young women sitting at table with calculator looking at financial statement with concern

Managing Law School Debt: Make a Plan, Take Control, and Shake that Looming Dread

  • June 12, 2024
  • Emily OKeefe

As law students and young lawyers, the phrase “student debt” may loom large over your future and consistently be in the back of your mind, a steady thrum that you simply cannot silence. Perhaps the thought of dealing with your law school and, potentially, undergraduate debt, causes you anxiety or maybe you simply do not know where to begin. The first step? Talking about it.

Each year, the Ontario Bar Association hosts their “Call Forward Series,” a round-up of speakers and professionals, all invited to discuss different topics that are of pressing concern to law students, articling students, and young lawyers. This year, I was honoured to be invited as speaker, alongside Karen Sill of Lawyers Financial, for the fifth session of the year, “Managing Law School Debt and Financial Planning.”

Early on in her presentation, Karen Sill shared some thought-provoking and somewhat sobering statistics. It may not surprise you that the number one cause of stress for Canadians is money and that 48 per cent of Canadians lose sleep over financial worries. If you find yourself nodding along with these statistics, you are not alone.

While it may seem overwhelming to think about your student debt upon graduation (and beyond), it is critical to create a plan to tackle your debt early on and, most importantly, to stick with that plan. During the presentation, Karen and I reviewed with the attendees the different kinds of debt Canadian students graduate with, namely: government loans (OSAP), bank loans (Student Lines of Credit), and loans from family and friends. Depending on what kind of debt you have upon graduation, you can craft a debt repayment plan that works for your own unique lifestyle, budget, and income.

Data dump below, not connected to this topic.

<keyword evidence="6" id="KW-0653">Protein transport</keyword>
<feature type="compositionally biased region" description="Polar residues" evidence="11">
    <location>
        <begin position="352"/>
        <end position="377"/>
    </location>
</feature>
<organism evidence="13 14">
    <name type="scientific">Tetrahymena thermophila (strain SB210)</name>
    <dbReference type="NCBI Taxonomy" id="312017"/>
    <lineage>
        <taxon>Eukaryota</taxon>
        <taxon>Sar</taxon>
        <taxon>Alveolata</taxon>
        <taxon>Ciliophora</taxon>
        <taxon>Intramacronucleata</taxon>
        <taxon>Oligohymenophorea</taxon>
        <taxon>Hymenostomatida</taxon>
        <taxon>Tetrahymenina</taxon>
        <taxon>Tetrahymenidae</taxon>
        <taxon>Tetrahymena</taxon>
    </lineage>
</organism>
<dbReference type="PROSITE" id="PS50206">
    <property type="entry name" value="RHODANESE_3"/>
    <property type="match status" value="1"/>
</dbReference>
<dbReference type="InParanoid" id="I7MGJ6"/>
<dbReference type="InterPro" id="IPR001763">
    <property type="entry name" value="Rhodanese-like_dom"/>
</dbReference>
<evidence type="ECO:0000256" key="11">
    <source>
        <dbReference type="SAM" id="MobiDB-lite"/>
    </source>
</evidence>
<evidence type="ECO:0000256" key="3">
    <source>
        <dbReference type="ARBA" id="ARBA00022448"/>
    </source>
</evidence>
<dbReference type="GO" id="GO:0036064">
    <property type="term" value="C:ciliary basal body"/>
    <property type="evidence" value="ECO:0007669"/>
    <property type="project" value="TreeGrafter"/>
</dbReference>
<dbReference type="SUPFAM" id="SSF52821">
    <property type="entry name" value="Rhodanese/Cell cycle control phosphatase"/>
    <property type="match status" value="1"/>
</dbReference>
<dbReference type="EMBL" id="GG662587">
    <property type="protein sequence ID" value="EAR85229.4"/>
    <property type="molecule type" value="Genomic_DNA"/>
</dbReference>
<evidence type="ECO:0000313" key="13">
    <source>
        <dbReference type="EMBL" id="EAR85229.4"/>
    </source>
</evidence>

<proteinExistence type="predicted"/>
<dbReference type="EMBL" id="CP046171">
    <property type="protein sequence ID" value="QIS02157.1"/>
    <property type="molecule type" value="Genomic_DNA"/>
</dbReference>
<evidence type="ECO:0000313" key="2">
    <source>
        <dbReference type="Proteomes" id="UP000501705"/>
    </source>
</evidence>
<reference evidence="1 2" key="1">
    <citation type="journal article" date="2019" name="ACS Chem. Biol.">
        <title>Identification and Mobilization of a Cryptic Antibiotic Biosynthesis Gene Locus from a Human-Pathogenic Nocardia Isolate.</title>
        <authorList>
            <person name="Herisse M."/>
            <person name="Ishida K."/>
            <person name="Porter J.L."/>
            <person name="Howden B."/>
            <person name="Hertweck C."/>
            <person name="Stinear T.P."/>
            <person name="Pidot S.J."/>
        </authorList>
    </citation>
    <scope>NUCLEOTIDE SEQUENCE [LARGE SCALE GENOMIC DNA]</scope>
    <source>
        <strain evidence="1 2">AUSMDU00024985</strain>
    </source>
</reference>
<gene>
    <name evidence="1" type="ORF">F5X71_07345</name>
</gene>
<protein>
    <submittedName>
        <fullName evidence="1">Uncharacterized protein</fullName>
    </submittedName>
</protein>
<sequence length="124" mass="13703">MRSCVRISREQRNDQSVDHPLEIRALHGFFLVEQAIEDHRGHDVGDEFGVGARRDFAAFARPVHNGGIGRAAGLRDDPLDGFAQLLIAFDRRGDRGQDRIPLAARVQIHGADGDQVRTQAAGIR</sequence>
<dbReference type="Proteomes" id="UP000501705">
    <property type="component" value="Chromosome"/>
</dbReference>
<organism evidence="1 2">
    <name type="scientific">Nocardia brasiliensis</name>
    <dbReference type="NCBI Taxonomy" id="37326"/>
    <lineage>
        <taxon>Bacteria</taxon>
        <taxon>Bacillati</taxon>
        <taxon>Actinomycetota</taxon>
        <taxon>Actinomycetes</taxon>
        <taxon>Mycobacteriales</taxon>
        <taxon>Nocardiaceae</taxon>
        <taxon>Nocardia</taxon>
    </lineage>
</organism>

Take, for instance, the difference between OSAP and Student Lines of Credit. Since September 2023, the federal portion of your OSAP loan has been accruing 0 per cent interest, while most private lenders (such as banks), will charge prime rates plus an adjustment factor assigned by the lender. Typically, we want to pay off higher interest rate loans first, so we are not stuck in an endless cycle of only paying interest each month and not paying down the principal on the loan. This is where the importance of budgeting comes in each month. When I created my first budget post-law school, the following factors were determinative for me:

  1. What is my take-home income at the end of each month after taxes and deductions are applied?
  2. What are my fixed costs? What are some expenses that I can either reduce or terminate while I am repaying my loans?
  3. Which debts have the higher interest payments per month? Is it reasonable to consolidate some of my loans?
  4. What applications can I use to keep me on track? In particular, I liked Spending Tracker and Mint: Budget & Expense Manager.

While it is important to work towards a debt-free future, it is equally as important to start saving and investing once you start your legal career. In stressing the magic of compound interest, Karen Sill outlined the different kinds of investment options available (RRSPs and TFSAs) and how, over time, your money will keep making money if you invest early on. Deciding which investments to open and how much you can reasonably contribute per month (or per year), are conversations that are important to have early on and that can have a significant impact on your financial health in the future.

As with all uncomfortable subjects, it can be difficult to have open and frank conversations about money. While there is no magic wand to remove the anxiety and fear that surrounds the topic of student debt, you can gain control of your debt and not let it control your life. Remember the often trotted out adage, that a career in law is a marathon not a sprint. While the first few years of practice are stressful and full of unknowns, we all make it through to the other side and that includes managing our student debt.

View the entire Call Forward Series session: Managing Law School Debt and Financial Planning.

About the author

photo of author Emily OKeefeEmily OKeefe is a lawyer with McLeod Green Dewar LLP practicing in the areas of family law and child protection. A tenacious advocate, Emily has successfully represented clients at the Ontario Court of Justice, the Superior Court of Justice, and the specialized Estates List. A firm believer in the importance of pro bono work, Emily volunteers as legal counsel for Luke’s Place, wherein she provides legal information to women experiencing intimate partner violence and has tailored her Legal Aid work to representing incarcerated parents in federal and provincial institutions seeking parenting time with their children. Recently, Emily was nominated by her peers in The Best Lawyers in Canada: Ones to Watch for 2025.